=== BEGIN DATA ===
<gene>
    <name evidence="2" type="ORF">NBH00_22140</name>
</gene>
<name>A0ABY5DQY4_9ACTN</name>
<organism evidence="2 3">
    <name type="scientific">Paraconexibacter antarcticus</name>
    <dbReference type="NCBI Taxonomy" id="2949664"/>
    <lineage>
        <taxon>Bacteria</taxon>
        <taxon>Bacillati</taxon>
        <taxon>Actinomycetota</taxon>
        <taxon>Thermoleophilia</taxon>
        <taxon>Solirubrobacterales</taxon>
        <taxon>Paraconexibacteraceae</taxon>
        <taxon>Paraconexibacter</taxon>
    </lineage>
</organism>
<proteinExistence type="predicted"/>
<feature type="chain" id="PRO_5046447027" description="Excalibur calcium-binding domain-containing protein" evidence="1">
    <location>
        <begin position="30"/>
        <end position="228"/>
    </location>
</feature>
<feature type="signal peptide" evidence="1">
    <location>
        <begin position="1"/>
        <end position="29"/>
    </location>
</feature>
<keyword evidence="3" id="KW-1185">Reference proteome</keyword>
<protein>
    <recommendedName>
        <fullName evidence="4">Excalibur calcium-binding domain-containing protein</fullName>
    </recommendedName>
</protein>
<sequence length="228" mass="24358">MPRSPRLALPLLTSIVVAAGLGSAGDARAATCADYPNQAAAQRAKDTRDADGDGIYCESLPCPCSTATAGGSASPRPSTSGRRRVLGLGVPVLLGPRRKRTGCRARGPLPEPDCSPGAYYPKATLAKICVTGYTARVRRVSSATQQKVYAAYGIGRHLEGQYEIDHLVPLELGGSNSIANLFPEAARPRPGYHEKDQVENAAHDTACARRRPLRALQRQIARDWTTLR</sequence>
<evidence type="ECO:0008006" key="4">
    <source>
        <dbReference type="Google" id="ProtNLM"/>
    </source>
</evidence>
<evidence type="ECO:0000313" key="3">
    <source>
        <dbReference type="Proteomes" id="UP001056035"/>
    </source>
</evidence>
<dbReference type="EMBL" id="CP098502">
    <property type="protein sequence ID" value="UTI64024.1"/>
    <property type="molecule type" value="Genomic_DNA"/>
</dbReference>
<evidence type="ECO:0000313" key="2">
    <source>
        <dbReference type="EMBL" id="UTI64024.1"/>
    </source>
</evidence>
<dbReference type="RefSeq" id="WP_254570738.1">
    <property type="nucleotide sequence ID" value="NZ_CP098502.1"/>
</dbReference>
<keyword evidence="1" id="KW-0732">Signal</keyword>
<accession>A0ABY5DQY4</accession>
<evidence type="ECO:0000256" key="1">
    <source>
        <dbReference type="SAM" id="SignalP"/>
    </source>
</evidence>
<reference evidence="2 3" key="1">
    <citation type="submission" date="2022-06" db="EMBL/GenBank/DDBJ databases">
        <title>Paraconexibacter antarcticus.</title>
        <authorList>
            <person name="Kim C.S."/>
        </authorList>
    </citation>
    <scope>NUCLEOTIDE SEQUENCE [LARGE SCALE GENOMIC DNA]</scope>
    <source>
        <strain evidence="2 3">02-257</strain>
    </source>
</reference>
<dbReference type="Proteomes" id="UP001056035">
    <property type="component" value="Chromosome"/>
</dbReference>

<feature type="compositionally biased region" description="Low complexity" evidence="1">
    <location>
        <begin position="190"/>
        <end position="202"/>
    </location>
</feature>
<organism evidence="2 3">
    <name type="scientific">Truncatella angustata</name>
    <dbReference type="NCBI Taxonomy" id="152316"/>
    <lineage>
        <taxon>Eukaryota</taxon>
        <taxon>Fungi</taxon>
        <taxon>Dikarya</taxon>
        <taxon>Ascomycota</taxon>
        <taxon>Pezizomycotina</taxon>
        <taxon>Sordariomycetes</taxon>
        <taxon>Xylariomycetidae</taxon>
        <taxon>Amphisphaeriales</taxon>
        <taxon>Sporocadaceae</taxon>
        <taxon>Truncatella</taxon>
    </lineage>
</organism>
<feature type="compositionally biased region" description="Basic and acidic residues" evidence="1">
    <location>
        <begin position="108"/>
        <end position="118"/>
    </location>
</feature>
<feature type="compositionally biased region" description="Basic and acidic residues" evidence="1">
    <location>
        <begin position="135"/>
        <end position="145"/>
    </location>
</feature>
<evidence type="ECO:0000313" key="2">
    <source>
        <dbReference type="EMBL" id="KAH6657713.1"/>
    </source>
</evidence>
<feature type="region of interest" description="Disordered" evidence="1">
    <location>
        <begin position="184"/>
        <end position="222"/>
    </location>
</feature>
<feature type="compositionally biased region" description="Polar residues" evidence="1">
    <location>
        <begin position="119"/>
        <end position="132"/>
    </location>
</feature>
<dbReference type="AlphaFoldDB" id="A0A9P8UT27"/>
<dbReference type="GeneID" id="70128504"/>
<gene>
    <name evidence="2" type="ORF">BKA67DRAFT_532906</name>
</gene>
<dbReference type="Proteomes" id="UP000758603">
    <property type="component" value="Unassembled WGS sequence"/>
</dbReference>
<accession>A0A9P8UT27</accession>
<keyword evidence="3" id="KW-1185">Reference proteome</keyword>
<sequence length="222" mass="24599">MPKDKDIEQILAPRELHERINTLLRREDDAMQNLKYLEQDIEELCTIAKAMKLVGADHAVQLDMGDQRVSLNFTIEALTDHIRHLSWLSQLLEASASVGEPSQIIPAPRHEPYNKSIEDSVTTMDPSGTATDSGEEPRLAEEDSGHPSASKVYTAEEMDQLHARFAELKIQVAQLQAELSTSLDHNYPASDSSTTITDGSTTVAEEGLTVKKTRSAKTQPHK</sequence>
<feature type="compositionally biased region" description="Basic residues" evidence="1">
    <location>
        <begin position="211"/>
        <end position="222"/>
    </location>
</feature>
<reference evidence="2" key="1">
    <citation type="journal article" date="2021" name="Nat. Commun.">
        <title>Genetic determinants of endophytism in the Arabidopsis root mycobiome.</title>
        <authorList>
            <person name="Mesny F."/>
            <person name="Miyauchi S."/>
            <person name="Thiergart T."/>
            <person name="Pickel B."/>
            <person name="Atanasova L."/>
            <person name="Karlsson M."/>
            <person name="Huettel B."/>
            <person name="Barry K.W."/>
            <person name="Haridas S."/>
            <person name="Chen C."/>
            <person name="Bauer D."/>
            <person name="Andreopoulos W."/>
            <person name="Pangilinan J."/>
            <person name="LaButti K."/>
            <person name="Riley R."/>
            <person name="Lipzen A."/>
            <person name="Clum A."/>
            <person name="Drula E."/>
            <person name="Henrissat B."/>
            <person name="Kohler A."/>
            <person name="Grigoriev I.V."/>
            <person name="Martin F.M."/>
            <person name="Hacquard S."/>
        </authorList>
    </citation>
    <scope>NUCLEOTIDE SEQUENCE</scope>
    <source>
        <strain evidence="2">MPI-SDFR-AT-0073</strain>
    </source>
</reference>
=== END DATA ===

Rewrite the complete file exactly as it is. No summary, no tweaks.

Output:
<gene>
    <name evidence="2" type="ORF">NBH00_22140</name>
</gene>
<name>A0ABY5DQY4_9ACTN</name>
<organism evidence="2 3">
    <name type="scientific">Paraconexibacter antarcticus</name>
    <dbReference type="NCBI Taxonomy" id="2949664"/>
    <lineage>
        <taxon>Bacteria</taxon>
        <taxon>Bacillati</taxon>
        <taxon>Actinomycetota</taxon>
        <taxon>Thermoleophilia</taxon>
        <taxon>Solirubrobacterales</taxon>
        <taxon>Paraconexibacteraceae</taxon>
        <taxon>Paraconexibacter</taxon>
    </lineage>
</organism>
<proteinExistence type="predicted"/>
<feature type="chain" id="PRO_5046447027" description="Excalibur calcium-binding domain-containing protein" evidence="1">
    <location>
        <begin position="30"/>
        <end position="228"/>
    </location>
</feature>
<feature type="signal peptide" evidence="1">
    <location>
        <begin position="1"/>
        <end position="29"/>
    </location>
</feature>
<keyword evidence="3" id="KW-1185">Reference proteome</keyword>
<protein>
    <recommendedName>
        <fullName evidence="4">Excalibur calcium-binding domain-containing protein</fullName>
    </recommendedName>
</protein>
<sequence length="228" mass="24358">MPRSPRLALPLLTSIVVAAGLGSAGDARAATCADYPNQAAAQRAKDTRDADGDGIYCESLPCPCSTATAGGSASPRPSTSGRRRVLGLGVPVLLGPRRKRTGCRARGPLPEPDCSPGAYYPKATLAKICVTGYTARVRRVSSATQQKVYAAYGIGRHLEGQYEIDHLVPLELGGSNSIANLFPEAARPRPGYHEKDQVENAAHDTACARRRPLRALQRQIARDWTTLR</sequence>
<evidence type="ECO:0008006" key="4">
    <source>
        <dbReference type="Google" id="ProtNLM"/>
    </source>
</evidence>
<evidence type="ECO:0000313" key="3">
    <source>
        <dbReference type="Proteomes" id="UP001056035"/>
    </source>
</evidence>
<dbReference type="EMBL" id="CP098502">
    <property type="protein sequence ID" value="UTI64024.1"/>
    <property type="molecule type" value="Genomic_DNA"/>
</dbReference>
<evidence type="ECO:0000313" key="2">
    <source>
        <dbReference type="EMBL" id="UTI64024.1"/>
    </source>
</evidence>
<dbReference type="RefSeq" id="WP_254570738.1">
    <property type="nucleotide sequence ID" value="NZ_CP098502.1"/>
</dbReference>
<keyword evidence="1" id="KW-0732">Signal</keyword>
<accession>A0ABY5DQY4</accession>
<evidence type="ECO:0000256" key="1">
    <source>
        <dbReference type="SAM" id="SignalP"/>
    </source>
</evidence>
<reference evidence="2 3" key="1">
    <citation type="submission" date="2022-06" db="EMBL/GenBank/DDBJ databases">
        <title>Paraconexibacter antarcticus.</title>
        <authorList>
            <person name="Kim C.S."/>
        </authorList>
    </citation>
    <scope>NUCLEOTIDE SEQUENCE [LARGE SCALE GENOMIC DNA]</scope>
    <source>
        <strain evidence="2 3">02-257</strain>
    </source>
</reference>
<dbReference type="Proteomes" id="UP001056035">
    <property type="component" value="Chromosome"/>
</dbReference>

<feature type="compositionally biased region" description="Low complexity" evidence="1">
    <location>
        <begin position="190"/>
        <end position="202"/>
    </location>
</feature>
<organism evidence="2 3">
    <name type="scientific">Truncatella angustata</name>
    <dbReference type="NCBI Taxonomy" id="152316"/>
    <lineage>
        <taxon>Eukaryota</taxon>
        <taxon>Fungi</taxon>
        <taxon>Dikarya</taxon>
        <taxon>Ascomycota</taxon>
        <taxon>Pezizomycotina</taxon>
        <taxon>Sordariomycetes</taxon>
        <taxon>Xylariomycetidae</taxon>
        <taxon>Amphisphaeriales</taxon>
        <taxon>Sporocadaceae</taxon>
        <taxon>Truncatella</taxon>
    </lineage>
</organism>
<feature type="compositionally biased region" description="Basic and acidic residues" evidence="1">
    <location>
        <begin position="108"/>
        <end position="118"/>
    </location>
</feature>
<feature type="compositionally biased region" description="Basic and acidic residues" evidence="1">
    <location>
        <begin position="135"/>
        <end position="145"/>
    </location>
</feature>
<evidence type="ECO:0000313" key="2">
    <source>
        <dbReference type="EMBL" id="KAH6657713.1"/>
    </source>
</evidence>
<feature type="region of interest" description="Disordered" evidence="1">
    <location>
        <begin position="184"/>
        <end position="222"/>
    </location>
</feature>
<feature type="compositionally biased region" description="Polar residues" evidence="1">
    <location>
        <begin position="119"/>
        <end position="132"/>
    </location>
</feature>
<dbReference type="AlphaFoldDB" id="A0A9P8UT27"/>
<dbReference type="GeneID" id="70128504"/>
<gene>
    <name evidence="2" type="ORF">BKA67DRAFT_532906</name>
</gene>
<dbReference type="Proteomes" id="UP000758603">
    <property type="component" value="Unassembled WGS sequence"/>
</dbReference>
<accession>A0A9P8UT27</accession>
<keyword evidence="3" id="KW-1185">Reference proteome</keyword>
<sequence length="222" mass="24599">MPKDKDIEQILAPRELHERINTLLRREDDAMQNLKYLEQDIEELCTIAKAMKLVGADHAVQLDMGDQRVSLNFTIEALTDHIRHLSWLSQLLEASASVGEPSQIIPAPRHEPYNKSIEDSVTTMDPSGTATDSGEEPRLAEEDSGHPSASKVYTAEEMDQLHARFAELKIQVAQLQAELSTSLDHNYPASDSSTTITDGSTTVAEEGLTVKKTRSAKTQPHK</sequence>
<feature type="compositionally biased region" description="Basic residues" evidence="1">
    <location>
        <begin position="211"/>
        <end position="222"/>
    </location>
</feature>
<reference evidence="2" key="1">
    <citation type="journal article" date="2021" name="Nat. Commun.">
        <title>Genetic determinants of endophytism in the Arabidopsis root mycobiome.</title>
        <authorList>
            <person name="Mesny F."/>
            <person name="Miyauchi S."/>
            <person name="Thiergart T."/>
            <person name="Pickel B."/>
            <person name="Atanasova L."/>
            <person name="Karlsson M."/>
            <person name="Huettel B."/>
            <person name="Barry K.W."/>
            <person name="Haridas S."/>
            <person name="Chen C."/>
            <person name="Bauer D."/>
            <person name="Andreopoulos W."/>
            <person name="Pangilinan J."/>
            <person name="LaButti K."/>
            <person name="Riley R."/>
            <person name="Lipzen A."/>
            <person name="Clum A."/>
            <person name="Drula E."/>
            <person name="Henrissat B."/>
            <person name="Kohler A."/>
            <person name="Grigoriev I.V."/>
            <person name="Martin F.M."/>
            <person name="Hacquard S."/>
        </authorList>
    </citation>
    <scope>NUCLEOTIDE SEQUENCE</scope>
    <source>
        <strain evidence="2">MPI-SDFR-AT-0073</strain>
    </source>
</reference>